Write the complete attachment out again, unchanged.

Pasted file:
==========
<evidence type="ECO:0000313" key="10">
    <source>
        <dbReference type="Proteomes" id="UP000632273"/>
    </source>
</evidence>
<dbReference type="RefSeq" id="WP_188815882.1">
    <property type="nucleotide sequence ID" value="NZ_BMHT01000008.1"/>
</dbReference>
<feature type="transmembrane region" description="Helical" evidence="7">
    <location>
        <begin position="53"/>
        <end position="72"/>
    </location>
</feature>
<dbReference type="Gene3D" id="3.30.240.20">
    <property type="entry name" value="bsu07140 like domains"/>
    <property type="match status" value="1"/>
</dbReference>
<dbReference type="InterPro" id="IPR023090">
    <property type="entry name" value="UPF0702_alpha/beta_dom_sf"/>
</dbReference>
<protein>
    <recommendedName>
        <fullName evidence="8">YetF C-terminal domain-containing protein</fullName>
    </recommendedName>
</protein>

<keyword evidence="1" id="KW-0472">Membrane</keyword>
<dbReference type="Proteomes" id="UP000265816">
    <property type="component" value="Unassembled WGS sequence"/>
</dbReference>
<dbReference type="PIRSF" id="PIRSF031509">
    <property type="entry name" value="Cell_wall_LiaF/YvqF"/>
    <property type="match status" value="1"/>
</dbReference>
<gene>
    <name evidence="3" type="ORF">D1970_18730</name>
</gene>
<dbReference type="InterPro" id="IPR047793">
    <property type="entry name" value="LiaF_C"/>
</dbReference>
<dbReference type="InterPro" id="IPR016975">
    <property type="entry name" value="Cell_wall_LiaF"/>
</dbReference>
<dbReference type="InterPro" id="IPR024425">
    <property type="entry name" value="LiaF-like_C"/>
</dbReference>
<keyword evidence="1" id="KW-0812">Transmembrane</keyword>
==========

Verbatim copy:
<evidence type="ECO:0000313" key="10">
    <source>
        <dbReference type="Proteomes" id="UP000632273"/>
    </source>
</evidence>
<dbReference type="RefSeq" id="WP_188815882.1">
    <property type="nucleotide sequence ID" value="NZ_BMHT01000008.1"/>
</dbReference>
<feature type="transmembrane region" description="Helical" evidence="7">
    <location>
        <begin position="53"/>
        <end position="72"/>
    </location>
</feature>
<dbReference type="Gene3D" id="3.30.240.20">
    <property type="entry name" value="bsu07140 like domains"/>
    <property type="match status" value="1"/>
</dbReference>
<dbReference type="InterPro" id="IPR023090">
    <property type="entry name" value="UPF0702_alpha/beta_dom_sf"/>
</dbReference>
<protein>
    <recommendedName>
        <fullName evidence="8">YetF C-terminal domain-containing protein</fullName>
    </recommendedName>
</protein>

<keyword evidence="1" id="KW-0472">Membrane</keyword>
<dbReference type="Proteomes" id="UP000265816">
    <property type="component" value="Unassembled WGS sequence"/>
</dbReference>
<dbReference type="PIRSF" id="PIRSF031509">
    <property type="entry name" value="Cell_wall_LiaF/YvqF"/>
    <property type="match status" value="1"/>
</dbReference>
<gene>
    <name evidence="3" type="ORF">D1970_18730</name>
</gene>
<dbReference type="InterPro" id="IPR047793">
    <property type="entry name" value="LiaF_C"/>
</dbReference>
<dbReference type="InterPro" id="IPR016975">
    <property type="entry name" value="Cell_wall_LiaF"/>
</dbReference>
<dbReference type="InterPro" id="IPR024425">
    <property type="entry name" value="LiaF-like_C"/>
</dbReference>
<keyword evidence="1" id="KW-0812">Transmembrane</keyword>